The American Hospital Association's criticism of CMS' proposed -1.9% documentation and coding adjustment came through loud and clear in the comments it submitted to the agency June 15. The association disagrees with the methodology CMS used to draw the conclusion that there was a decline in real case mix between fiscal years 2007 and 2008, stating the agency's findings were "incorrect and overstated."
The proposed pay cut would reduce hospital payments over the next 10 years by $23 billion—not a particularly easy number to swallow given today's economic climate.
To analyze documentation and coding-related increases in FY 2008, CMS, as outlined in the FY 2010 IPPS proposed rule, ran FY 2008 claims data through the FY 2008 GROUPER to obtain a case-mix index (CMI). It then ran these same claims through the FY 2007 GROUPER to obtain a second CMI. It divided the former CMI by the latter to obtain an increase of 2.8%, which it attributed to documentation and coding changes as well as GROUPER changes.
It performed a similar analysis to determine the effect of GROUPER changes (0.3%) and found there was a documentation and coding-related increase of 2.5% in FY 2008.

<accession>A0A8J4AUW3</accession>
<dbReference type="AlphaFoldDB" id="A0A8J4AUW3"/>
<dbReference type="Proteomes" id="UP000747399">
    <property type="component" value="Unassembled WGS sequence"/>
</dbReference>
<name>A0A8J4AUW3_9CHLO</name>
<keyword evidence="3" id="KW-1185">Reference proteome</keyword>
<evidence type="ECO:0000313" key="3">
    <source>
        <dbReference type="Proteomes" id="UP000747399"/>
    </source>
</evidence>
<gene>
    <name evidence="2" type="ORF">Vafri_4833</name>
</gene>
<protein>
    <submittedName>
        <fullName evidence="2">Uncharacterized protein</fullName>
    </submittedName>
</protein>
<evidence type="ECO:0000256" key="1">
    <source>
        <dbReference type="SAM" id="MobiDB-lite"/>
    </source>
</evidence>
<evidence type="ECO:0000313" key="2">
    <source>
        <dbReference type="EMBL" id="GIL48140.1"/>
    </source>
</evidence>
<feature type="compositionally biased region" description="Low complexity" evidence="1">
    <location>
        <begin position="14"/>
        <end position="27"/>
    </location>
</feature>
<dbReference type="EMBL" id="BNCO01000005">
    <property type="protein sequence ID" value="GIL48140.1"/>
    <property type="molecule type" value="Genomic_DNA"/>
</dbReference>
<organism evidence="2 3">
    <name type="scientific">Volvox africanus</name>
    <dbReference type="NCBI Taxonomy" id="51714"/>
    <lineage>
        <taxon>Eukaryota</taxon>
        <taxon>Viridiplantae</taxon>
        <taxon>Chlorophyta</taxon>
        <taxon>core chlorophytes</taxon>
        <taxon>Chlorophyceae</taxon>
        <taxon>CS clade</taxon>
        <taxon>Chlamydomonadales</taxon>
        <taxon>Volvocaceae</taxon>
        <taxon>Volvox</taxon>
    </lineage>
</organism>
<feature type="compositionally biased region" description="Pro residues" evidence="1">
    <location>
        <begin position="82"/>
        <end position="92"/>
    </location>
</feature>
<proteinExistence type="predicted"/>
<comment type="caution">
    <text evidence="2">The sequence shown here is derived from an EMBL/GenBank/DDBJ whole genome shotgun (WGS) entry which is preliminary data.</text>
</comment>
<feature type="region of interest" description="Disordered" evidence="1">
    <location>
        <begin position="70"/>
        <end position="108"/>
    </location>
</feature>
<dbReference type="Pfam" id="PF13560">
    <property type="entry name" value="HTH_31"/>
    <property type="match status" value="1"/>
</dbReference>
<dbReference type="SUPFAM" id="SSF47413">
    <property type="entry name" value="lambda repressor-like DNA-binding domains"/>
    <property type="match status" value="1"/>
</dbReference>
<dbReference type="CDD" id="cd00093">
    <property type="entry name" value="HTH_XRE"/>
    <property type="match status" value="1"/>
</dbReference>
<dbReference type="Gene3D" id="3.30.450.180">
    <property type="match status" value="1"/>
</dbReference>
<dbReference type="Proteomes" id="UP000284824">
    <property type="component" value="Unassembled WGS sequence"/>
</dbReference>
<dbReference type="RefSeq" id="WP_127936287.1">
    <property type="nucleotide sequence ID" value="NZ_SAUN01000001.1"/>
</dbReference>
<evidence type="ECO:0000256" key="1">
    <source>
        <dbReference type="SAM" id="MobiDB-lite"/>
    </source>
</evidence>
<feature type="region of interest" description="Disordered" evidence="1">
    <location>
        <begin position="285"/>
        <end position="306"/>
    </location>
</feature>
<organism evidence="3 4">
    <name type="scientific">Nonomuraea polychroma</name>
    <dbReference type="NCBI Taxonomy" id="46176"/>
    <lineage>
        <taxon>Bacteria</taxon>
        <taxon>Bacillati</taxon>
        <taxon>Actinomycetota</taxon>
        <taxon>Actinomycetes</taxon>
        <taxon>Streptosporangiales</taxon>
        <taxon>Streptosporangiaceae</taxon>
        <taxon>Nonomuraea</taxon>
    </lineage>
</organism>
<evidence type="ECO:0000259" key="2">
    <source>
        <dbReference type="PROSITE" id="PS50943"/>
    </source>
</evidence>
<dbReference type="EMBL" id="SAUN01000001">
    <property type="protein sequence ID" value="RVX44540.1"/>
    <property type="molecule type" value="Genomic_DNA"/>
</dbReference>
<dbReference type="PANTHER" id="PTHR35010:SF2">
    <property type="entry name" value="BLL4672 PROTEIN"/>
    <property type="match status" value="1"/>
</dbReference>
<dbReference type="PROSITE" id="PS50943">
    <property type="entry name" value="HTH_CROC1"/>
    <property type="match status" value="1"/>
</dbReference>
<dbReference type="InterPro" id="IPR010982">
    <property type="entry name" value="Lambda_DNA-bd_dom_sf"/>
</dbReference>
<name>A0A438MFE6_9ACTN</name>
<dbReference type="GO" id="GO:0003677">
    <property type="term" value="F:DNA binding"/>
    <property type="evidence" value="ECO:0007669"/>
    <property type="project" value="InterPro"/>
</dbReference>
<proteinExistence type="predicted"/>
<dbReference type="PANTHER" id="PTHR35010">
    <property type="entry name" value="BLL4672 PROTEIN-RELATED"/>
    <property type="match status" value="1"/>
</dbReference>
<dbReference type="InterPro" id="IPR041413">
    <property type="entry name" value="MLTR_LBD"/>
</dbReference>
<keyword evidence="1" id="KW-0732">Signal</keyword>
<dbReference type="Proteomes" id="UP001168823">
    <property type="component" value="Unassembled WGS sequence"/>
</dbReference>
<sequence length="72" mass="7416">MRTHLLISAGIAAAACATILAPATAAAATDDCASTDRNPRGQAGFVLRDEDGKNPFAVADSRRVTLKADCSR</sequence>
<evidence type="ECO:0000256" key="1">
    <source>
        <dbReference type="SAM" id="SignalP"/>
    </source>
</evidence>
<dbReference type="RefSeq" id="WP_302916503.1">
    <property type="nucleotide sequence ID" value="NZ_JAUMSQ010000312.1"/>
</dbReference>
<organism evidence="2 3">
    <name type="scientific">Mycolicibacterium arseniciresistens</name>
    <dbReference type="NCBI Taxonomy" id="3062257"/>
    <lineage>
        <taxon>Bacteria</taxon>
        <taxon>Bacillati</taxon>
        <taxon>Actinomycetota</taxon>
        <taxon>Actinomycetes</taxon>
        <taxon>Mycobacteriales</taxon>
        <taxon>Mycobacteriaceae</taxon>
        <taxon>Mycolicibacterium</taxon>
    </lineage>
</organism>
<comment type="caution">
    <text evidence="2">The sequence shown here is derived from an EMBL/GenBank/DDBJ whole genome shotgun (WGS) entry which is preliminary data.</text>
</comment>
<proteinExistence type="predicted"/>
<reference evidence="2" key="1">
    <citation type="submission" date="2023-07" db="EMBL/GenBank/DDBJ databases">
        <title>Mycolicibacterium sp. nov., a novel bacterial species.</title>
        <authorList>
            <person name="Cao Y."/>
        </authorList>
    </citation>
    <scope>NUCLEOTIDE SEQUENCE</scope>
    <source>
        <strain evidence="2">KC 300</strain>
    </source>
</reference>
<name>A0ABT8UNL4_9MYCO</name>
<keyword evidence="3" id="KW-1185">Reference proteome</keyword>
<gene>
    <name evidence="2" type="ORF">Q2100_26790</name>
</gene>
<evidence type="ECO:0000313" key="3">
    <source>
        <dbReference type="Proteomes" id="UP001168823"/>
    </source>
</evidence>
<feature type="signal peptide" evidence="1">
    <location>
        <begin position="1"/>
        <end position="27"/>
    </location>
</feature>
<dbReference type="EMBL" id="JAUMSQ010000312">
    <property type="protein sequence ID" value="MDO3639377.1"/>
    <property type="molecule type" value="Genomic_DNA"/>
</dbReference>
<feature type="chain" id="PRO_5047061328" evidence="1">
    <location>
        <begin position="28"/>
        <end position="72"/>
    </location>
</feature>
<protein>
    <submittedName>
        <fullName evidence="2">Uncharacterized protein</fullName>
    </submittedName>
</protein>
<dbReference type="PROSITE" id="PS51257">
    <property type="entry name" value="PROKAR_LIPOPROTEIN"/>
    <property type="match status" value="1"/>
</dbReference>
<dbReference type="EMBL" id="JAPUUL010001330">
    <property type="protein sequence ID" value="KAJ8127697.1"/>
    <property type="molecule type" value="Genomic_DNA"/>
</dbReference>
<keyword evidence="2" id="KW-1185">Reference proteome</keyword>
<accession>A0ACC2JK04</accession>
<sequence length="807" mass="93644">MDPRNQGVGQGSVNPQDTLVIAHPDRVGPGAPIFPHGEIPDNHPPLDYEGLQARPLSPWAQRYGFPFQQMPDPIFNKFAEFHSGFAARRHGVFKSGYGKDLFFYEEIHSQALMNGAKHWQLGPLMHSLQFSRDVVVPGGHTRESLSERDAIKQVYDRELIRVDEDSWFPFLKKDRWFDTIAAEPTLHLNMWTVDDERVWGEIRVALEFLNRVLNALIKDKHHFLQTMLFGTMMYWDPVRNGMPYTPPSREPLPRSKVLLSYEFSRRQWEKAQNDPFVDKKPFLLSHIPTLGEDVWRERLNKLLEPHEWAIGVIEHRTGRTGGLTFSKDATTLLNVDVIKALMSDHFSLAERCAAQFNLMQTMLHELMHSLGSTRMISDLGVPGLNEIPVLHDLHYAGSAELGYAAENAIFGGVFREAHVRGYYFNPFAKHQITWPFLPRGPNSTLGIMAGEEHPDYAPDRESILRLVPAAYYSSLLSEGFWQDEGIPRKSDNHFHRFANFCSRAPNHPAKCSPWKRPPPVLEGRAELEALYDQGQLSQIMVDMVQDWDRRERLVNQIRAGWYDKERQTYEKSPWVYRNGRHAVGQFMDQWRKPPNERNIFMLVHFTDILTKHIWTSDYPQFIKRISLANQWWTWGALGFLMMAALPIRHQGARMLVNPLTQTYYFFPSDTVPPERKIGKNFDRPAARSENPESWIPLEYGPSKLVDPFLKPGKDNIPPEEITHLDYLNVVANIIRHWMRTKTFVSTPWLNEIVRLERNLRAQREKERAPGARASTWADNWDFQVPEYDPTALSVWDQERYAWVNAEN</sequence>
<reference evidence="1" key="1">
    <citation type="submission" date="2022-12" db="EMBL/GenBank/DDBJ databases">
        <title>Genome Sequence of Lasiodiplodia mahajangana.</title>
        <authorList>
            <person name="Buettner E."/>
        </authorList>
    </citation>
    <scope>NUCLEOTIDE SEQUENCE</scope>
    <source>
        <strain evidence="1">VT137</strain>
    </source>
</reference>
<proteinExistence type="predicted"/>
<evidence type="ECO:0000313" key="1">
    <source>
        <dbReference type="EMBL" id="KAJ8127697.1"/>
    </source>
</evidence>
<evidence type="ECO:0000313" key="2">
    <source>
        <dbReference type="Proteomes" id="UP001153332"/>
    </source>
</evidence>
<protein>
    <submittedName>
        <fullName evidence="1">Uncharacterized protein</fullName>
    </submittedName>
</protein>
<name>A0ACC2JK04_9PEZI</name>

The agency attempted to use Clinical Data Abstraction Center (CDAC) medical records data to corroborate its findings and to distinguish documentation and coding changes from real case mix changes; however, it was unable to do so because of what it termed "aberrations and significant variation in the data," according to the proposed rule.
CMS said the methodology it used is sound because only one set of claims (i.e., one set of patients) were factored into the analysis. This means that increases to CMI couldn't possibly reflect actual increases in patient severity, according to CMS.
It's a self-fulfilling prophecy, says Kimberly Hoy, JD, CPC, regulatory specialist for HCPro, Inc. in Marblehead, MA. "CMS decided there would be a documentation and coding effect based on data from the skilled nursing facility and home health PPS implementations, so it's no surprise they used data that supports that assumption," she adds. "What is a surprise is that they didn't seem to account for any rise in the real case mix index at all."
In fact, CMS indicated in the proposed rule that its data showed a decline in the real CMI, implying that inpatients have lower acuity in 2008 than in 2007. Hoy adds. "To say that inpatients are less sick than they used to be just doesn't make any sense in an environment that is encouraging more and more outpatient procedures and observation services."